In the age of COVID, many pharma marketers may have to make due with working with less. In a survey of healthcare industry marketing teams conducted by Convergence Point Media in April 2020, 66% of respondents indicated that their marketing budget had been cut as a result of the pandemic; 27% said it was reduced by less than 25%; another 27% said the cuts were between 25% and 50%; and 12% said it decreased by over 50%. Only 12% said their budgets increased by at least 25%. So, when you have less to work with, how do you make sure each dollar you spend truly matters? To find out, PM360 asked 10 experts:
- What are the best methods marketers can use to ensure they are optimizing their investments? Are there specific tools, services, or strategies they can use to feel more confident their budget is being allocated wisely?
- What are the best metrics to determine if a specific campaign or overall media spend is delivering ROI? How might this differ based on the channel? Are there better ways to determine or calculate ROI than the methods familiar to most marketers?
- How will the impact from the pandemic on 2020 revenue and advertising spend affect life sciences marketers’ budgets in 2021? Are there any channels or areas marketers may invest more in or less in as a result of how effective or ineffective their marketing efforts were in 2020 after they made adjustments due to COVID?
- Are there any channels in 2021 that can be considered wasted investments that marketers should now avoid? Alternatively, are there any lesser known or used channels that marketers might want to consider using more in 2021?
The first step in eliminating waste is defining what your business problem is. Too often, the conversation about eliminating waste starts with channels—channels are important, but those should come later in the conversation. The critical first step is to agree on what you’re trying to solve. You’d be surprised how much money turns up if this is your first step in setting your spending priorities.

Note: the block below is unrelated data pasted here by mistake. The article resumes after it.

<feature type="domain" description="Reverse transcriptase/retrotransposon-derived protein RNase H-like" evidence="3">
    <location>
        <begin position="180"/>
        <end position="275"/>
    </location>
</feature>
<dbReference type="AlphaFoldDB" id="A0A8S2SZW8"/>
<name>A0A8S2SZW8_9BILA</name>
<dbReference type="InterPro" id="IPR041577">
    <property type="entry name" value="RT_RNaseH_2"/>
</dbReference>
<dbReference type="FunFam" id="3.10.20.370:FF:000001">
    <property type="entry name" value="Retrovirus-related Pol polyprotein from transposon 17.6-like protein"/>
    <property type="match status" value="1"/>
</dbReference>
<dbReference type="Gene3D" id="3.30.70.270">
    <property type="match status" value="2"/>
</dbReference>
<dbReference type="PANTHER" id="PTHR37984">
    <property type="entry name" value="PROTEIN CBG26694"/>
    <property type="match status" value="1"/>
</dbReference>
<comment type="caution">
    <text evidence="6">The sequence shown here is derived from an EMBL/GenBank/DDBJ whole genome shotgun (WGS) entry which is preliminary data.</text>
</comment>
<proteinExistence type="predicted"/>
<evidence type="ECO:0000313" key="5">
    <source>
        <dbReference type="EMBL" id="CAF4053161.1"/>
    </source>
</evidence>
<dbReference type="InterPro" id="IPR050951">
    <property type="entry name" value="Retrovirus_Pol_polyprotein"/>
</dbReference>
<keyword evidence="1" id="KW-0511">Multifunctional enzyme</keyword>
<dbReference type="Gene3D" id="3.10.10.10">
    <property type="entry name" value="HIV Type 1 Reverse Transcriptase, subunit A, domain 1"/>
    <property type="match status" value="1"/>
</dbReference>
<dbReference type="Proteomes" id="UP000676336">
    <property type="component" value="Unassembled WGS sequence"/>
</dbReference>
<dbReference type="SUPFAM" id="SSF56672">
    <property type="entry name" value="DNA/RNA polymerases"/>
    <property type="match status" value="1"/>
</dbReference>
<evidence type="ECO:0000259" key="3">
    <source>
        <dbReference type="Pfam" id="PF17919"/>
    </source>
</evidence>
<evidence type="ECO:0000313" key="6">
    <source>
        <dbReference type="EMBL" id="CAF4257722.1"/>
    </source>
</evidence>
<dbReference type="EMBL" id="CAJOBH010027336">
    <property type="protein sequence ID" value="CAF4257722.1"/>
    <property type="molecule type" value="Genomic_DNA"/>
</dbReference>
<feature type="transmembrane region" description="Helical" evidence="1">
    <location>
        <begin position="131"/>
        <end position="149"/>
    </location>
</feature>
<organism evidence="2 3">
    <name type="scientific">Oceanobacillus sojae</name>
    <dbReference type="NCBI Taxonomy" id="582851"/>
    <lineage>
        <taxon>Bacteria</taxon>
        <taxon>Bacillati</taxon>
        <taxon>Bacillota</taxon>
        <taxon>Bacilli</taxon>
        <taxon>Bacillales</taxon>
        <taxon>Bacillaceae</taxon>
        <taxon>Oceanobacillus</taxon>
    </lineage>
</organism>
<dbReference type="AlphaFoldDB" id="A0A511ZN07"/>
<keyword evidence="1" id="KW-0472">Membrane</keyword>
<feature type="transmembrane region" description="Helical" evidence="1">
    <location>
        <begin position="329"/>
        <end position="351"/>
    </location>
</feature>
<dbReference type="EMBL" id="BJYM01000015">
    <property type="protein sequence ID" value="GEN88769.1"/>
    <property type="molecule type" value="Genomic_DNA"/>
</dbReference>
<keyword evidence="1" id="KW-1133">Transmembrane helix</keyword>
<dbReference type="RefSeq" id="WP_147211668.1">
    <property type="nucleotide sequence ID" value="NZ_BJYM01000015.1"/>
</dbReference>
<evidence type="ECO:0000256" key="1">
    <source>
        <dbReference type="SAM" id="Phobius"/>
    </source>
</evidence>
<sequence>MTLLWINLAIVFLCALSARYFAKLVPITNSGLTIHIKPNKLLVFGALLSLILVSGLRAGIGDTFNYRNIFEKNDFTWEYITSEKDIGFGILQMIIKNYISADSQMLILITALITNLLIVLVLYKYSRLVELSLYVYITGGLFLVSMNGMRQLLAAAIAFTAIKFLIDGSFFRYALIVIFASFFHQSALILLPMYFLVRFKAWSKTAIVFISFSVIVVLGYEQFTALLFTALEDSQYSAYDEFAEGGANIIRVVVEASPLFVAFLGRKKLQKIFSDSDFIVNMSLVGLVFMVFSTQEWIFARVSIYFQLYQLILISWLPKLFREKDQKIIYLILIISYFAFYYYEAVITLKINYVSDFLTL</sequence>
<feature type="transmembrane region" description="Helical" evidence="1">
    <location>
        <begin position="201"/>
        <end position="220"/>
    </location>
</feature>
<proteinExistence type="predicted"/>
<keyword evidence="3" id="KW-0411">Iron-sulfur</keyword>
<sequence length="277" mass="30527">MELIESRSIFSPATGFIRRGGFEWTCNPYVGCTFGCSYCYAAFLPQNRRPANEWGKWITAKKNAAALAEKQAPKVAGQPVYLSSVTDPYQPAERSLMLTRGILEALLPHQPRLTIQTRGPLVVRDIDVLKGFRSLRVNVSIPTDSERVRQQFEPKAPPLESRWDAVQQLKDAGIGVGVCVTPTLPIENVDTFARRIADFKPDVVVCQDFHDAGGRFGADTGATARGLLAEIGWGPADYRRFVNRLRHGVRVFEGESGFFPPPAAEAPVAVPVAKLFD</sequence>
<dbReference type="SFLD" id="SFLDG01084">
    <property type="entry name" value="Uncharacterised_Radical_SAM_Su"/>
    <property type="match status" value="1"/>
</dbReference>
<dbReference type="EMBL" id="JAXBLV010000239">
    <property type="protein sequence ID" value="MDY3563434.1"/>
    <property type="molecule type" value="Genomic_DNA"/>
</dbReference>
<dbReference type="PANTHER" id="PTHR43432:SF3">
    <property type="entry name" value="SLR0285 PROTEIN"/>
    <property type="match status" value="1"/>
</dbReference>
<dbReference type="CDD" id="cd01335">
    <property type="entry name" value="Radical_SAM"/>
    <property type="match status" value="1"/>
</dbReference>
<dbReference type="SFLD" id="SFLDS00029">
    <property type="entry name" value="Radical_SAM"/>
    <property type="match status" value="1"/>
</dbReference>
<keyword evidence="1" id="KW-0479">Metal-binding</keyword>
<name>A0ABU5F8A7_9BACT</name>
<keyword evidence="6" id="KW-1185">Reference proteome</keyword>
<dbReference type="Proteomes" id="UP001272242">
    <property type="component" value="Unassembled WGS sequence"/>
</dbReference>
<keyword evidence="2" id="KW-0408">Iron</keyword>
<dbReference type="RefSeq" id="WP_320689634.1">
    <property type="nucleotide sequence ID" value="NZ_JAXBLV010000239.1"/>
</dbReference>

Optimizing investment is really a question of relentlessly reviewing data and continuously testing. It’s hard work. Most life sciences marketers handicap themselves because they focus solely on traditional channels and hesitate to assign attribution, which is understandable because so many factors come into account. But if you can be clear-eyed and open-minded, the answers are apparent. For example, we worked on a successful biologic that had an outstanding patient services program—and we knew that our investment in that services program was more important to our client’s bottom-line than our television investment was. But many did not consider the services program a channel because it wasn’t traditional media. It’s archaic thinking.
Service as a Channel
Clearly the pandemic has accelerated change already in the works. Over 12 months ago, you could see that new channels designed to both communicate with and service patients were emerging in things such as Teladoc, One Medical, and Hims. These are examples of how healthcare is being delivered, and these types of services are here to stay, resetting patient expectations. The implication for eliminating waste comes in understanding that when “everything is media,” it’s possible to create your own channels. For instance, what if your packaging linked to a video about the benefits delivered over time by staying on therapy?
Eliminating waste starts via a modern communications strategy to get closer to their patients—saving money and driving better health outcomes in the process.
The principles of optimizing your investment are the same today as pre-pandemic. The best method is—and always has been—to look closely at the audiences you’re trying to reach, and only invest in those most important to your brand. Where it needs to be more specific now is around the level of granularity. Today, thanks to many significant advances in technology, we can get incredibly granular with our audience. For example, where we used to communicate to physicians based on specialty, we can now create subsegments, and even subsegments on those subsegments right down to the individual level—in a 100% privacy compliant way.
The next layer is how much to spend toward each individual, so you look closely and carefully as to the reasons you want to reach that person. When you merge that with proper creative messaging and communications, that too can create different granular dynamics with that audience. What are disease state considerations? How have they reacted to previous communication? Are they a loyalist to your brand or a competitor’s? What are my next best actions and what data do I have to consider on how that action will succeed?
Don’t Only Rely on Data
We are able to generate an incredible amount of data, and can make that data actionable in near real-time with tools such as machine learning and programmatic buying. And yet a strategic media planner’s mind is needed more than ever.